22. I recently jumped back into the SP campaign of andromeda after the changes, and while a number of improvements have been the game still feels like it doesn't really have the same spark that the original trilogy had.  The game starts quite strong, but quickly the whole thing starts to feel empty.  My actions feel obligatory, and ultimately inconsequential.  I find myself more often than not bumbling into main quest objectives, and the character interactions feel forced and inorganic.  It seems to me like the conventional wisdom of game design was applied here, almost entirely to the detriment of the end result.  To some extent a lot of the issues people see are the result of a rushed development, but after the recent fixes I don't think more time in the oven would have solved the core problems present.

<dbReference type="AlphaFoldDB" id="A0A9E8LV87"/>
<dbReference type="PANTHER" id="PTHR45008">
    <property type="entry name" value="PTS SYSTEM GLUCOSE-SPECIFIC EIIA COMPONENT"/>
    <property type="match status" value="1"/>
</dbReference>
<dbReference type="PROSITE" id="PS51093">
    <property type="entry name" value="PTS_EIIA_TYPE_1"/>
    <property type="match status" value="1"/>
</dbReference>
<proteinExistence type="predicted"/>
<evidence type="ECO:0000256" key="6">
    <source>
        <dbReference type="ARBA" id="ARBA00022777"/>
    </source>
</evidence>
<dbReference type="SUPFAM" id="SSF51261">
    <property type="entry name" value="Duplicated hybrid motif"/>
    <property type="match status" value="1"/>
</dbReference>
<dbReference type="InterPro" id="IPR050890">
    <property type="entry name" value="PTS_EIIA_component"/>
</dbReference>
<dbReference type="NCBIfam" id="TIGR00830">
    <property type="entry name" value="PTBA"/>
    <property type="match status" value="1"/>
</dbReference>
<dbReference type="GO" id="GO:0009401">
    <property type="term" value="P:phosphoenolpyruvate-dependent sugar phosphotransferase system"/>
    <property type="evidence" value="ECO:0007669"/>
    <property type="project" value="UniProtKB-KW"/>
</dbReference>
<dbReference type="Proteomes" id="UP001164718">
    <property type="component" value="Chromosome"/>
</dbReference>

23. I'm also quite looking forward to destiny 2.  Destiny in recent months has become my game to unwind with at the end of the day, and I'm glad to see a lot of the arbitrary restrictions removed from some of the content.  My big concern though, and I've seen no indication this will change, is the incredible emphasis destiny places on random loot drops and immutable currencies.  I recently discarded something like 50 exotic shards simply because I has no use for them, despite being an incredibly rare material. Otherwise, I'm really into a lot of the changes both to class designs and and equipment, as well as the broader experience of playing the game.  In a lot of ways this feels like the game bungie has wanted to make all along.